The first Motion Picture Camera

The first machine patented in the United States that showed animated pictures or movies was a device called the “wheel of life” or “zoopraxiscope”. Patented in 1867 by William Lincoln, moving drawings or photographs were watched through a slit in the zoopraxiscope. However, this was a far cry from motion pictures as we know them today. Modern motion picture making began with the invention of the motion picture camera.

One of the first motion-picture film camera’s, was designed by Louis Le Prince in 1888. It still exists with the National Media Museum, England. Le Prince employed paper bands and celluloïd film from John Carbutt and or Blair & Eastman in 1¾ inch width. On June 21 1889, William Friese-Greene was issued patent no. 10131 for his ‘chronophotographic’ camera. It was apparently capable of taking up to ten photographs per second using perforated celluloid film.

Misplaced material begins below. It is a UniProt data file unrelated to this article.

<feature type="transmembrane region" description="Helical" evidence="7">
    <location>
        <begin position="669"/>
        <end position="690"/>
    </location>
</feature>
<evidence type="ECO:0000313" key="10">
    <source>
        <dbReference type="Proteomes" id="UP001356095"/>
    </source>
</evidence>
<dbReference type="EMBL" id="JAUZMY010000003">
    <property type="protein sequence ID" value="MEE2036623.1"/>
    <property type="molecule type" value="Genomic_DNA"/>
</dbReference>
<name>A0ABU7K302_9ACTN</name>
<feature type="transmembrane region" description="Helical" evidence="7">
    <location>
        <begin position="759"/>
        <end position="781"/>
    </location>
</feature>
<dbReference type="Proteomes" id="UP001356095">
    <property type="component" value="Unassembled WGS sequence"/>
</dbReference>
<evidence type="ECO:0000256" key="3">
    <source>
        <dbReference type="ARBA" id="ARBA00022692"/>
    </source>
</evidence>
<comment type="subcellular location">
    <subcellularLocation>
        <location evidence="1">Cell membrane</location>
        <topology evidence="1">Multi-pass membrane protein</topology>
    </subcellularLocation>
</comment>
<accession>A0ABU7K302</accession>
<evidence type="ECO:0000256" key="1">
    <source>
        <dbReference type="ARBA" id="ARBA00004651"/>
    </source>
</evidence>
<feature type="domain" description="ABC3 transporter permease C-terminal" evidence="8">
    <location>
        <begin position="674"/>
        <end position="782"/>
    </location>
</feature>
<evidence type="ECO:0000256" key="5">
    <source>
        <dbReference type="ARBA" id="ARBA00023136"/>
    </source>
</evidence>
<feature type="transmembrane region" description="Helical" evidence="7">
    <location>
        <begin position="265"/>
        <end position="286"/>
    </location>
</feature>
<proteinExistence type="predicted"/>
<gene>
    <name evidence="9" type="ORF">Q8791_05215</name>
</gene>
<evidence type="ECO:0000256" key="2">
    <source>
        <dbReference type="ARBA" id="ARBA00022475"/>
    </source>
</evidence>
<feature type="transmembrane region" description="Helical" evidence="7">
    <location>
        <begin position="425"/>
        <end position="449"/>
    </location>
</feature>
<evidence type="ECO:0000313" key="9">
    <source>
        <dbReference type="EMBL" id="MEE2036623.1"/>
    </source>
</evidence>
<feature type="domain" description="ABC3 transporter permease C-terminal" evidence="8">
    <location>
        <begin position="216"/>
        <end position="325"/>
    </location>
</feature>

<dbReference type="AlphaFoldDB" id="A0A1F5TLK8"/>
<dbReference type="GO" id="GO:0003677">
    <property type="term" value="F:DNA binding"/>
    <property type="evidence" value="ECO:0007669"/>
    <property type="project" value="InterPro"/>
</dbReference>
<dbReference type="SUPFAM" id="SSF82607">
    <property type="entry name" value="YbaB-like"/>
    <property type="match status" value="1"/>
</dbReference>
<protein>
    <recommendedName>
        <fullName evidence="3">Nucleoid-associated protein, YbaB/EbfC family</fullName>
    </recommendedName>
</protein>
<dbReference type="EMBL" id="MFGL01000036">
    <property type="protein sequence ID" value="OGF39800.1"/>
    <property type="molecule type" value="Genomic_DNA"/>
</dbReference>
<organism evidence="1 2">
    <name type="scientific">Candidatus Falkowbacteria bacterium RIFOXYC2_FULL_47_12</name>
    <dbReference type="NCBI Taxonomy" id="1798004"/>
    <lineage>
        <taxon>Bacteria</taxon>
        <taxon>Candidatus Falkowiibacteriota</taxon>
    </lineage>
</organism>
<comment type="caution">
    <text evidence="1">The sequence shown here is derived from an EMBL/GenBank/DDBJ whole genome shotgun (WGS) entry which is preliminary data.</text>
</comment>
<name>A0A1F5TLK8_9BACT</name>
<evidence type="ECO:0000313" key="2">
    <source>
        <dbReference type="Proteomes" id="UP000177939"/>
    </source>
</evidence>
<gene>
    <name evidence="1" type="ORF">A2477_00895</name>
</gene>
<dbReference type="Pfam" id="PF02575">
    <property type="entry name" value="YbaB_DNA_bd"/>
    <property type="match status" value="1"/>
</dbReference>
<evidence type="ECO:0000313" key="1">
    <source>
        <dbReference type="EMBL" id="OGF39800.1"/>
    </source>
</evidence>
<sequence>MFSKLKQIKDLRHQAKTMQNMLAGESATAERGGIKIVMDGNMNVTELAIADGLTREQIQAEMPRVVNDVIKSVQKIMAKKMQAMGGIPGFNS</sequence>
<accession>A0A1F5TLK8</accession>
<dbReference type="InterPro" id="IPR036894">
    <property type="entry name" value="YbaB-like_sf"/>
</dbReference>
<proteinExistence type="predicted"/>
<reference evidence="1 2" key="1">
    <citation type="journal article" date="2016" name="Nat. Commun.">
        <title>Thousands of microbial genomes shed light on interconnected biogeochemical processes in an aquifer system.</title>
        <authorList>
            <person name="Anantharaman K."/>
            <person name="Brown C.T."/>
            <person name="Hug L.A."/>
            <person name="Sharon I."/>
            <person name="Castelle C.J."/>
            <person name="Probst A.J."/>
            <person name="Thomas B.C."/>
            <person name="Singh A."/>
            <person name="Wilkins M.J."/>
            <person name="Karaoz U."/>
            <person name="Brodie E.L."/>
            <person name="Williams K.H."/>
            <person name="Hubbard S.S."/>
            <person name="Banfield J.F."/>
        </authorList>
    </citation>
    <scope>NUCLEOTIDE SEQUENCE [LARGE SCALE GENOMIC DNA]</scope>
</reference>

Two things led Edison to the invention of the motion picture camera: His idea that motion could be captured by having one camera that would take repeated pictures at high speed, and a new celluloid film developed by George Eastman for use in still photography that proved adaptable to Edison’s proposed camera.

To Edison’s mind, motion pictures would do for the eye what the phonograph did for the ear. Thus, we find that on Oct. 6, 1889, when they first projected an experimental motion picture in his laboratory, he gave birth to sound pictures as well. The first movie actually was a “talkie.” The picture was accompanied by synchronized sound from a phonograph record.

This entry was posted in Uncategorized and tagged , , , , , , , , , , , , , , , , , , , , , , , , , . Bookmark the permalink.

1 Response to The first Motion Picture Camera

  1. Pingback: first motion pictures

Leave a Reply

Fill in your details below or click an icon to log in: Logo

You are commenting using your account. Log Out /  Change )

Twitter picture

You are commenting using your Twitter account. Log Out /  Change )

Facebook photo

You are commenting using your Facebook account. Log Out /  Change )

Connecting to %s